Launching on Tmall

Over recent years, we’ve watched a number of foreign retailers step foot into the Chinese market through Alibaba’s Tmall Global platform, which comes to no surprise given that Alibaba’s retail marketplaces bring over 515 million active retail consumers on board.

Seeking a portion of China’s online market is no easy task due to its restrictive regulations and red tape, hence many opt for a partner in China to help. This way a retailer is able to make use of local expertise that makes operating in China smoother and allows it to reach consumers more effectively.

Yet, to open a storefront on Tmall Global is a selective process, there are many compliances to follow and it can be costly. However, this brings us to the main point – just because you’re on Tmall does not automatically mean you’re on to a sure winner.

Chinese consumers rely on the authenticity and reliability of Tmall for genuine overseas imported products, but nursing and educating them about your foreign brand is a necessity and will require additional marketing and content creation for support.

However, digital trends continue to evolve and new apps are constantly changing the marketplace, which means that brands need to look beyond Tmall if they are to successfully tap into the Chinese market.

 

The Chinese Live-Streaming Community

Source: le furet du Retail

 

Macy’s live-streaming during the Single’s Day 2016 event has become a case study on how a foreign brand can interact with their customers abroad.

The department store retailer may be a name familiar to you, but not necessarily for those based in second and third-tier cities in China. Through live steaming, Macy’s was able to bring viewers to New York and show its surroundings and environment – which helped to emphasize its philosophy of  “the future is not retail, but the experience”.

Another case of note is AuMake, an Australian company running on a Daigou business model through a retail hub in Sydney’s China Town, where suppliers can connect with their Chinese customers through live-streaming. The initiative helped more than 70 Australian suppliers partner with 150 Daigou sellers, drawing a live viewing audience of over 730,000.

The trend revolving around live-streaming has massively kicked off in the China market, and by integrating this concept with retail helps bring retailers and customers together on a united platform. Broadcasting in real-time creates genuine interaction and adds a personal touch to the shopping experience through a screen.

 

The Evolution of e-Commerce: Social Commerce

 

A shift to WeChat commerce has also been a popular trend, given the ecosystem of the app itself. The launch of micro-programs within WeChat last year has prompted retailers to recreate their app within the messaging platform, thereby creating a native m-commerce shopping experience for existing WeChat users.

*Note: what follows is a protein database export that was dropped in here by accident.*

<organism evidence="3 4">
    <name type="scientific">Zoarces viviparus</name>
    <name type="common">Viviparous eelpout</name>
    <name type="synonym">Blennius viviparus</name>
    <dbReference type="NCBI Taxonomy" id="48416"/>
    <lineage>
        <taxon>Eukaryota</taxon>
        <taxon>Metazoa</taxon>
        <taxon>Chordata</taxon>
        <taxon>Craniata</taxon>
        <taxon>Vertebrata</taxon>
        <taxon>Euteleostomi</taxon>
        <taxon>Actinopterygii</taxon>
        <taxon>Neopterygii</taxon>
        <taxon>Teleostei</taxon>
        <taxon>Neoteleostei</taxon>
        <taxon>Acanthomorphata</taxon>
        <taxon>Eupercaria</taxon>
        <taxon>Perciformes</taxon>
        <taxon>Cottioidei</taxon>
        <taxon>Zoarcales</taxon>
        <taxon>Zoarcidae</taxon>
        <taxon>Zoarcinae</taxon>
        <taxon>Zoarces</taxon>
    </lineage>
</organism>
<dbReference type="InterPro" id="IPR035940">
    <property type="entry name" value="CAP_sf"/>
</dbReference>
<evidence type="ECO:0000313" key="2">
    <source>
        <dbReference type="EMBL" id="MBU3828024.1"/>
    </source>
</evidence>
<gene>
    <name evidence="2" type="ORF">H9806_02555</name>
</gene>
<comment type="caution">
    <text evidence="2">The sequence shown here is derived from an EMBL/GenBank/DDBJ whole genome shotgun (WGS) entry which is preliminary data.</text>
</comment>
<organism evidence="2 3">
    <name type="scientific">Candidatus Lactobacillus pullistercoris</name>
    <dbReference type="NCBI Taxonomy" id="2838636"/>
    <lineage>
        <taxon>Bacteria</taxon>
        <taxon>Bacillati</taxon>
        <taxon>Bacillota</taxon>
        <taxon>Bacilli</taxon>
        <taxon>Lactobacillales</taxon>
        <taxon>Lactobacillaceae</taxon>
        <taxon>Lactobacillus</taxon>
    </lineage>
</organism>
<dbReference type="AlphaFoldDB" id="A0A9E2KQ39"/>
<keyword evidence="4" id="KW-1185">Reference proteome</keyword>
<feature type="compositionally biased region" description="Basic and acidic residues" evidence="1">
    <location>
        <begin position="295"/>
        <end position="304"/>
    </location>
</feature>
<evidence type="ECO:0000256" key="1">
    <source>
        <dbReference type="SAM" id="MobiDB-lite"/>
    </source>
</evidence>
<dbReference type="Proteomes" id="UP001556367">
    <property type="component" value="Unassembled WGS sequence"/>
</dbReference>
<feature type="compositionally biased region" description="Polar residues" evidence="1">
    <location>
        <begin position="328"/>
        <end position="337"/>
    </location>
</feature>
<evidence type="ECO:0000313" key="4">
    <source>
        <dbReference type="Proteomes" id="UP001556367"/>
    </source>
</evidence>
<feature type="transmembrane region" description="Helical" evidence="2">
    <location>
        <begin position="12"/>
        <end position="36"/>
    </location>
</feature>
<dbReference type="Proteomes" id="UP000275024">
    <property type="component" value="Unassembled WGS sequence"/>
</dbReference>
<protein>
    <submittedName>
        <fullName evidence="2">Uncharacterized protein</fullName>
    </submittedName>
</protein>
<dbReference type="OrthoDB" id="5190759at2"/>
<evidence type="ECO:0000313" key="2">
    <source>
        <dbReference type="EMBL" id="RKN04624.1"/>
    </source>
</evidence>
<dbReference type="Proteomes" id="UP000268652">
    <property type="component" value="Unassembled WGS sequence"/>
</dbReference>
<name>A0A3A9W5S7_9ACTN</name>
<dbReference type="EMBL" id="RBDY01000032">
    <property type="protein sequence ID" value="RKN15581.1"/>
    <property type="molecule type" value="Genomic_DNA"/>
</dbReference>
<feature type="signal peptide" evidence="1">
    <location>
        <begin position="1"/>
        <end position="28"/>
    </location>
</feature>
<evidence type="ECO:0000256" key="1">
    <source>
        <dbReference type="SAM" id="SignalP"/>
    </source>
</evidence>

Douyin is another new social live-streaming app to recognize (similar to the likes of Musical.ly), with the app hosting over 100 million users after its launch in 2016. The platform mainly attracts Gen Z users and has already caught the attention of brands looking to increase organic reach. Douyin’s 15-second video format can be used by brands to create marketing campaigns and challenges, prompting a user-generated based platform to market their promotions.

These social commerce platforms provide a gateway for brands to access specific consumer segments and communities. Mainly used as part of a marketing campaign, the sales conversion may not be as strong but these platforms do enable data tracking and visibility of a customer’s pathway to purchase motivations. 

Source: Parklu, Michael Kors Douyin Filter

 

Key Takeaways

The future is not purely just about retail, but the experience it gives as well as the connections that can be forged with your target market. China may be a land of golden opportunity, but it can also be challenging to grasp if one does not localize offerings and marketing campaigns.

In addition, the huge shift to social media app platforms by consumers means content and web pages need to be optimized for mobile devices. This is critical as ecommerce in China skipped over the use of computers and laptops and jumped straight ahead to mobile devices.

It is also key to remember that shopping for the Chinese consumer is a leisure experience – not a chore. Online shopping has to evoke a real experience, which is why content is just as important to educate your customers.

To get a foothold in China, know that you have to create a strategy for China alone and remain open to all of the different ways through which shoppers can be reached.

 

Tiffany Lung is a Retail Tech Analyst at tofugear specialising in International Fashion & FMCG industries. In the past she has worked in both London and Hong Kong with numerous retailers, both front-line and back-end retail.

 

Title Image Source: Tmall

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